By Molly Snyder Senior Writer Published May 15, 2009 at 5:28 AM

There are plenty of reasons why you shouldn’t take your kids to the Safe House, 770 N. Front St. The kids’ menu is limited, the place tolerates smoking and it’s as much of a bar as it is a restaurant. But despite these potential red flags, take them anyway. The Safe House is a slice of classic Milwaukee and the campy spy theme is a sure hit with agents of all ages.

In the evenings, the Safe House is a lounge / dance club, so take the little spies for lunch on Saturday or Sunday. The Safe House starts lunch service at 11:30 a.m. on weekends.

The Safe House opened in the late ‘60s, and since then, very little has changed. Some of the special effects may seem tired or outdated to adults, and the decor could stand to be freshened up, but kids won’t notice any of this. To them, the Safe House hides somewhere between magic and technology.

On a recent visit, a friend and I took our 5-year-olds, and they were believers before we ducked into the place. The Safe House is located on the hard-to-find Front Street, which is basically an alley that runs one block west of Water Street between Wells and Mason Streets. The building -- adorned with a few flags -- does not have a Safe House sign, but does have a small placard that reads "International Exports Ltd."

After trying two other locked doors, the boys finally found an unlocked door that led them into a very small room with a large book shelf. At night, guests are greeted by a person -- playing the role of "Ms. Moneypenny" from the James Bond films -- who asks for the password. During the day, however, a voice pipes through a speaker (this is a new feature) and asks if you know the password.

I shared the password with my kid before we got to the Safe House, but it might be fun not to share it. The password has not changed in four decades, but if you do not say it exactly right, you are asked to take a special "spy test" proving that you are indeed a spy who deserves entry into the Safe House.

At night, the spy test can get a bit sassy, but when kids are involved, the test is G-rated, requiring those that don't know the password to like act like a monkey or hop on one foot. Video cameras are hidden in the wall of the Safe House entry way, so unbeknownst to the new guests, diners are watching their antics on television screens inside the restaurant.

If you whisper the password correctly into the speaker, or once you pass the spy test if you didn't know the password, the faux book shelf opens like a door and allows you to walk down a hallway to the bar / restaurant.

Once inside, the staff does a great job hamming it up for the kids. My son was invited to sit on a bar stool that "magically" went up and down, and he was asked multiple times if he was a secret spy. Plus, he loved running around the restaurant, checking out the massive carnival mirror that made us appear short and squat, the oversized keyhole with a surprise video inside, the moving walls and the telephone booth.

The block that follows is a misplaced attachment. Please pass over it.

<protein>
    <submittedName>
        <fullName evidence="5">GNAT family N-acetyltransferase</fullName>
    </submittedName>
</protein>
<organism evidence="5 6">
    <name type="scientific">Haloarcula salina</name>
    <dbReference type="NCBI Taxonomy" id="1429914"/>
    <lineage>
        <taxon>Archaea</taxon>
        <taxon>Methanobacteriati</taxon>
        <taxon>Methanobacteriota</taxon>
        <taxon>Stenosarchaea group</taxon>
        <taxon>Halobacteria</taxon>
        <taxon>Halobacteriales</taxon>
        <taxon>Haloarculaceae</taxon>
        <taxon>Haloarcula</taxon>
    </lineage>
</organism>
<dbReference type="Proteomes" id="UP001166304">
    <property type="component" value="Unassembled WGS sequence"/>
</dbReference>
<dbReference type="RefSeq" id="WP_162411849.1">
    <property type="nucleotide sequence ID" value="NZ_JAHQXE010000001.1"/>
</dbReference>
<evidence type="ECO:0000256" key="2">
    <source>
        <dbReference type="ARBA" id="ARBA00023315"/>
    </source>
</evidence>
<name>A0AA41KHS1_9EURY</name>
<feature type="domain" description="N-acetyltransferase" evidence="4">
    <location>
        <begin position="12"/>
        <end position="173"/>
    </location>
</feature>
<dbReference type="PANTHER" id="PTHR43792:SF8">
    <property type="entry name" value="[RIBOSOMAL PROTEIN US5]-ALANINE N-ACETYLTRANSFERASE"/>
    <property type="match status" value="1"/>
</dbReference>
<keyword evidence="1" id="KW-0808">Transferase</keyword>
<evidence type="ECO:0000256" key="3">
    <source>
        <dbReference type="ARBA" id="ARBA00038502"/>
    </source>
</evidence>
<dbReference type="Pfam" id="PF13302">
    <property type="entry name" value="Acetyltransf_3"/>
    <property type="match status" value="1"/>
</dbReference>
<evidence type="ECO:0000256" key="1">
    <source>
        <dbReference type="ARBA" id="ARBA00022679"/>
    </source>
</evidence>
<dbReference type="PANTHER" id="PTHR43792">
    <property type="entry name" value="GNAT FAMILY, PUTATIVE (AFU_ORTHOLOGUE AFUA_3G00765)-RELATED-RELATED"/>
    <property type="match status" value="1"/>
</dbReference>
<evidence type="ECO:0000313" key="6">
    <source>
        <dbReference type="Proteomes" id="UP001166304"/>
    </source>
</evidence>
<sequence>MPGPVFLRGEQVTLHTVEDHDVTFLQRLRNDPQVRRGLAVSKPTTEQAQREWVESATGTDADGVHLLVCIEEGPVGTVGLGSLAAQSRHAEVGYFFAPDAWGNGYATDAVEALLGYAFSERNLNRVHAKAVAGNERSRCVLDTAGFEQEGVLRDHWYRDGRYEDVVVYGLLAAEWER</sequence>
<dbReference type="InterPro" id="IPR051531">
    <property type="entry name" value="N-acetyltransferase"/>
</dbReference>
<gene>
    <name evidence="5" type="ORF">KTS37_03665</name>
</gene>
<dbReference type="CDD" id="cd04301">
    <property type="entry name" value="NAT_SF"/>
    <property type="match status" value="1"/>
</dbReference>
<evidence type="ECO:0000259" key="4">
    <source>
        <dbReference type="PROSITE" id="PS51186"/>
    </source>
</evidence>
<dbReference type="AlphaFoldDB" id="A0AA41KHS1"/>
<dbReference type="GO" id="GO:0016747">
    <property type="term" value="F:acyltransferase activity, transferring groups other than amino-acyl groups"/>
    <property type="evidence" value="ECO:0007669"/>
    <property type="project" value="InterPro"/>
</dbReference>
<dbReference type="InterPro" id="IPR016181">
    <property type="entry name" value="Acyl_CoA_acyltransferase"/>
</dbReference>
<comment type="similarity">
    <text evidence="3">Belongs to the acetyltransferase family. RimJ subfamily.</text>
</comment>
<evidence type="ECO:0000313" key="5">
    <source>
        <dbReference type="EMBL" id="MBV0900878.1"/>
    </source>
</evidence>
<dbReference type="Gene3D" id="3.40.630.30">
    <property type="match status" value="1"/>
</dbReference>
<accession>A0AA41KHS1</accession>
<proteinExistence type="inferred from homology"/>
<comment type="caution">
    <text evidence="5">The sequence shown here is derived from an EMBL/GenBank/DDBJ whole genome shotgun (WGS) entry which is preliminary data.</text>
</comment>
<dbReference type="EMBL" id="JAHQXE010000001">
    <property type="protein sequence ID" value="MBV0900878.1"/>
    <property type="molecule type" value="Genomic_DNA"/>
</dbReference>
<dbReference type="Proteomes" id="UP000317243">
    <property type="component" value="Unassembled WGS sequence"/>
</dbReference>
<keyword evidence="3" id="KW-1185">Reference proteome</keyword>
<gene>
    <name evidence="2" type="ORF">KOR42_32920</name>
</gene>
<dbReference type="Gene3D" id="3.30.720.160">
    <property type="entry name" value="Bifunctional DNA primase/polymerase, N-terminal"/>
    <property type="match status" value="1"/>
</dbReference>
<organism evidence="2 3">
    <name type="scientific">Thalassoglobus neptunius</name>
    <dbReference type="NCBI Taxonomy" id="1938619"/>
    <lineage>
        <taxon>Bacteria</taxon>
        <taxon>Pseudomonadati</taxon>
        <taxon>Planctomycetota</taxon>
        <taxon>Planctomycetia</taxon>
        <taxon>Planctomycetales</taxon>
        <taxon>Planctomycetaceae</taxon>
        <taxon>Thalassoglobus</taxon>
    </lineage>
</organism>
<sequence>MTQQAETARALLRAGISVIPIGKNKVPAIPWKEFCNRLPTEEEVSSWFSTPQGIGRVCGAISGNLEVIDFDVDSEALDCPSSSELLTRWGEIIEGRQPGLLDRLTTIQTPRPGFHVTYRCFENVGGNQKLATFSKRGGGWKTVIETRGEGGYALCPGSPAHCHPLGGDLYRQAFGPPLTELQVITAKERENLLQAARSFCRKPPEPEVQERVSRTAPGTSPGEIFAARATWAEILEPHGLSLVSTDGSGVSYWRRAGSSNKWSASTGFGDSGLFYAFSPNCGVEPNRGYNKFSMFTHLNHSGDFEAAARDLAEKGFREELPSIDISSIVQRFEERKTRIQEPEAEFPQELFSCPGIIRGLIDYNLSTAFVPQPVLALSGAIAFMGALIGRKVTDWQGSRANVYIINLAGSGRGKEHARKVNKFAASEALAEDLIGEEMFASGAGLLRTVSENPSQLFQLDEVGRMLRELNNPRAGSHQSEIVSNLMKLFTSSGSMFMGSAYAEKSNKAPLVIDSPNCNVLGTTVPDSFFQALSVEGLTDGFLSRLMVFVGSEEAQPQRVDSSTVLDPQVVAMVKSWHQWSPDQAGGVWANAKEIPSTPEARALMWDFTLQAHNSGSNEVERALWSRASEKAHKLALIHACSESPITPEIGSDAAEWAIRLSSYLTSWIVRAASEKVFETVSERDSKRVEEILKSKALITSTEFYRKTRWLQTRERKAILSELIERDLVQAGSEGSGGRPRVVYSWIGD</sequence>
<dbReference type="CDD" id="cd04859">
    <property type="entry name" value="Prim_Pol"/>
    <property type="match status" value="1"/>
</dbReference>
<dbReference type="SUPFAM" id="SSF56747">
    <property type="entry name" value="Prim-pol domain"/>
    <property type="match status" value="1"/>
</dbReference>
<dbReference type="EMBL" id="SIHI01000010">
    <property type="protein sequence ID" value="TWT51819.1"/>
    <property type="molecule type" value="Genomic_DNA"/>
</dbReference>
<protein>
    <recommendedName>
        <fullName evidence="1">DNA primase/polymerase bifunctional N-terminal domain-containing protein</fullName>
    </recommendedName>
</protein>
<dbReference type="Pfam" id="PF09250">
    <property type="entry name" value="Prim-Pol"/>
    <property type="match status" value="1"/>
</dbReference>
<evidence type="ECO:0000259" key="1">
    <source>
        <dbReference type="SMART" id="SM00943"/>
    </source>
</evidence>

The gag telephone booth features a pay phone that, once you put a quarter into it, tells you to dial three numbers which result in one of the walls sliding open to reveal a flight of stairs that lead you outdoors, next to the building.

Because my son is only 5, he still goes with me into the ladies’ restroom. Parents should know that inside the little girls' room there’s a large poster of a naked Burt Reynolds with a metal heart bolted over his little Burt. If you touch the heart, an alarm goes off throughout the restaurant so everyone knows you tried to sneak a peak. My son, of course, remembered this aspect of the Safe House more than anything else.

The Safe House’s food is consistently good, and although the kids’ menu is limited, it will most likely appeal to any youngster. Kids choose between mini corn dogs, a hot dog or chicken strips, which come with fries, chips or a fruit cup, for $5.95. Also, the menu also has a variety of desserts, including the Top Secret SPYcial Dessert that’s so covert they don’t print the ingredients and suggest you quietly ask your server for the details.

The adult lunch menu features burgers, sandwiches -- including a rueben and vegetarian focaccia -- as well as wraps, soups and salads. Most items cost between $8-9.

The Safe House’s drink menu includes a collection of spy-themed concoctions, some of which can be made into non-alcoholic, kiddie cocktails. We ordered a short version of the Spies’ Demise -- sans the booze -- and still got a glass Safe House tumbler to take home.

We spent more than two hours and about $20 at the Safe House -- the perfect activity on a chilly, rainy Saturday afternoon. My kid asked multiple times if we can return, and we will, because the Safe House is more than just an eatery with a unique gimmick. It’s an iconic Brew City establishment with history and mystique.

If you can find it, that is.

Molly Snyder started writing and publishing her work at the age 10, when her community newspaper printed her poem, "The Unicorn.” Since then, she's expanded beyond the subject of mythical creatures and written in many different mediums but, nearest and dearest to her heart, thousands of articles for OnMilwaukee.

Molly is a regular contributor to FOX6 News and numerous radio stations as well as the co-host of "Dandelions: A Podcast For Women.” She's received five Milwaukee Press Club Awards, served as the Pfister Narrator and is the Wisconsin State Fair’s Celebrity Cream Puff Eating Champion of 2019.